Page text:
China has not adopted any restrictive or discriminatory measures against Indian products and services, Ministry of Commerce spokesman Gao Feng said, adding that India’s actions are in violation of WTO rules.
This is the second official statement issued by China after India’s action on Monday (June 29). A day after the ban, the Chinese Foreign Ministry on Tuesday said, “We want to stress that Chinese government always asks Chinese businesses to abide by international and local laws-regulations. Indian government has a responsibility to uphold the legal rights of international investors including Chinese ones,” said Zhao Lijian, China’s foreign ministry spokesperson.
The government’s statement on Monday clarified that the ban on the Chinese apps had been placed under Section 69A of the Information Technology Act read with relevant provisions of the Information Technology (Procedure and Safeguards for Blocking of Access of Information by Public) Rules 2009.
While the government’s move was welcomed by large sections of the civil society and netizens, there were also concerns raised about the government’s use of Section 69A of the Information Technology Act. Meanwhile, the Internet Freedom Foundation (IFF), an Indian digital liberties organisation, also voiced its concerns about the use of Section 69A of the Information Technology Act.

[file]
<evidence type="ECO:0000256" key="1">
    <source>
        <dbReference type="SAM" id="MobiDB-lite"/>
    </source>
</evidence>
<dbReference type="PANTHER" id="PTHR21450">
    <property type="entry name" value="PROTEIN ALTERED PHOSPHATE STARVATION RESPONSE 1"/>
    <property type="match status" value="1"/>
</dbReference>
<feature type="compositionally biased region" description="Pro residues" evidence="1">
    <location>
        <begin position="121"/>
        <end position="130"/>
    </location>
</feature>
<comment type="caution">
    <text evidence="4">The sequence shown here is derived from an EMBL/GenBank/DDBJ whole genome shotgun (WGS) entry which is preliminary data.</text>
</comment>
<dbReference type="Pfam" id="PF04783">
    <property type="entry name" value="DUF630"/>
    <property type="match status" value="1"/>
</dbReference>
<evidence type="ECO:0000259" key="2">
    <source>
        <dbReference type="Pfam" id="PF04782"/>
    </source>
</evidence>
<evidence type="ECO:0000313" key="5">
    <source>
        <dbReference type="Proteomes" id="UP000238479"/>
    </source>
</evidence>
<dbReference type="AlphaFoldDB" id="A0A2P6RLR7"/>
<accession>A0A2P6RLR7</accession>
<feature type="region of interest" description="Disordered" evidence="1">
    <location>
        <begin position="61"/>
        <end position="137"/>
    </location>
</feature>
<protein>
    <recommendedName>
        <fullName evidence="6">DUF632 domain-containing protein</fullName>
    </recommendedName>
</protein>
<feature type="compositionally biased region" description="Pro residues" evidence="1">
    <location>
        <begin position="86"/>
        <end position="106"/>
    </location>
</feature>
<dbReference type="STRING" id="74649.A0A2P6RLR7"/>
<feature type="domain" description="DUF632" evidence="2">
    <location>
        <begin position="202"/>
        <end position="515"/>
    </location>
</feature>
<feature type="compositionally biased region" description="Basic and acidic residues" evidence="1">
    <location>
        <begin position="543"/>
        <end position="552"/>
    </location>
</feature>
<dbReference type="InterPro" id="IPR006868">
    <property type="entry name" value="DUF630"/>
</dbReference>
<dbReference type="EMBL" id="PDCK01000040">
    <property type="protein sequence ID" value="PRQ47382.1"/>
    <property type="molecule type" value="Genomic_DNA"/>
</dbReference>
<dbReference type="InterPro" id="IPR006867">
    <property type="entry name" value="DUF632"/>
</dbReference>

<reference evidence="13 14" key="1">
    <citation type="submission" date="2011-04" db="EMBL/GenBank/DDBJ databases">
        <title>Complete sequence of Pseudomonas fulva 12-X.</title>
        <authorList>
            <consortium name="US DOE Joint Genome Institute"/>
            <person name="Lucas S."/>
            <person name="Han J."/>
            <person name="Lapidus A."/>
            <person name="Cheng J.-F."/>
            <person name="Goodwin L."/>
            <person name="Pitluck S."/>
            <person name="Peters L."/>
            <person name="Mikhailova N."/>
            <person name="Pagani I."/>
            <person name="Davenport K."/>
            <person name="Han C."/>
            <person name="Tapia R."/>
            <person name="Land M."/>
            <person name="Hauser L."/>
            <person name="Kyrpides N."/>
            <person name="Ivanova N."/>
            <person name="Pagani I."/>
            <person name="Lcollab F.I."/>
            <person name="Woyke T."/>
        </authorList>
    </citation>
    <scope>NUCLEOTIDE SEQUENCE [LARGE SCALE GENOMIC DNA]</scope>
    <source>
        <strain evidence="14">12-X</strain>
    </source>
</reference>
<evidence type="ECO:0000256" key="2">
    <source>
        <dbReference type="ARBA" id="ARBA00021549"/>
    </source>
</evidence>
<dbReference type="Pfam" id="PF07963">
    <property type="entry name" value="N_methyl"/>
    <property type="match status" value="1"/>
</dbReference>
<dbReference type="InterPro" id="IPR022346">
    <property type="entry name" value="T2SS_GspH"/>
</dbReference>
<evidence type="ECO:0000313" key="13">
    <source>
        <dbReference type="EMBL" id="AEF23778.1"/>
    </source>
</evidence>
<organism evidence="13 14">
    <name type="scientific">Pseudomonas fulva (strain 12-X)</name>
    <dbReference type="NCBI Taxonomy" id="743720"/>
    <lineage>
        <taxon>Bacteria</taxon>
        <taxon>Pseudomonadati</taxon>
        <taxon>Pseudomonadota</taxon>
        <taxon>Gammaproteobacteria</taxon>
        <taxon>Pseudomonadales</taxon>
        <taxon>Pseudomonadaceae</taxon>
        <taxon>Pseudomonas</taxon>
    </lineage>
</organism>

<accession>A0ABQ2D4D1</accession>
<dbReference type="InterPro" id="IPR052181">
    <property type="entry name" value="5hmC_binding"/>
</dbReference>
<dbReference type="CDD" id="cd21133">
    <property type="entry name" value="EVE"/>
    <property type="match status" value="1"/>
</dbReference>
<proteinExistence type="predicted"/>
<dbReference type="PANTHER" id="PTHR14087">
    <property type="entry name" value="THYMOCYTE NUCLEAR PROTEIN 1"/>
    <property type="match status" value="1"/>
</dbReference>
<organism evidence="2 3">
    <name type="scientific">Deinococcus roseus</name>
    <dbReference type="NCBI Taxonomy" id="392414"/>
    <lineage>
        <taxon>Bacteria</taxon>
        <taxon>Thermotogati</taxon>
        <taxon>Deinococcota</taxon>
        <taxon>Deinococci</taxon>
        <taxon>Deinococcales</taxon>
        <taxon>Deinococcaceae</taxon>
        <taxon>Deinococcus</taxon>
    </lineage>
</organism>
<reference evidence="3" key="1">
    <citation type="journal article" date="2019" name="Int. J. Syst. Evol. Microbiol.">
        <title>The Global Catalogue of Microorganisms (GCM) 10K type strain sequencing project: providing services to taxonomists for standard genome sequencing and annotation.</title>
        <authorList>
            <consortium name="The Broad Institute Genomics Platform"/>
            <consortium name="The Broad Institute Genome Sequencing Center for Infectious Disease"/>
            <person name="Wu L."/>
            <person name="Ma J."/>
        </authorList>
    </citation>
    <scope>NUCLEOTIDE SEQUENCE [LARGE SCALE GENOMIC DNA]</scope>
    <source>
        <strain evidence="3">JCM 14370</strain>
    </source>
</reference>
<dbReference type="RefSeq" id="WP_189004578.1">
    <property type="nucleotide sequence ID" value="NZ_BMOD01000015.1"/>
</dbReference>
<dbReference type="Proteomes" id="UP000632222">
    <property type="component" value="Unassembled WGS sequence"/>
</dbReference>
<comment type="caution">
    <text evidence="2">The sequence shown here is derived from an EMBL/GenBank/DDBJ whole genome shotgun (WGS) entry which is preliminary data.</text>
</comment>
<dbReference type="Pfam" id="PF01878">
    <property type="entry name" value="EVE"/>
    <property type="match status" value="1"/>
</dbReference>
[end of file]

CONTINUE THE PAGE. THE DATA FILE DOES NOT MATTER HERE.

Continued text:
The government’s move to ban 59 Chinese apps has come off as a blessing for India Inc, which has struggled to make an impact. China’s play in the Indian app market was a hindrance to their growth, but with them gone, the field is now open for Indian players to make a mark.
With investors jumping into the fray in a bid to boost Indian players, it seems interesting times for companies to fill the vacuum created after the ban. Investors like Balaji S Srinivasan, Nexus Venture Partners’ Pratik Poddar and Accel India’s Prayank Swaroop have taken a lead calling Indian innovators to get in touch with them. But not everyone has been so optimistic about this India Inc takeover.
Meanwhile, mobile applications TikTok and ClubFactory, among the 59 Chinese apps banned by the centre on June 29, will approach the government to clarify their position while maintaining that they were functioning in adherence to Indian data laws and regulations.
Chinese state-backed media outlet, The Global Times has said that the loss of Chinese internet company ByteDance (mother company of TikTok) could be as high as $6 Bn after the Indian government banned 59 Chinese apps.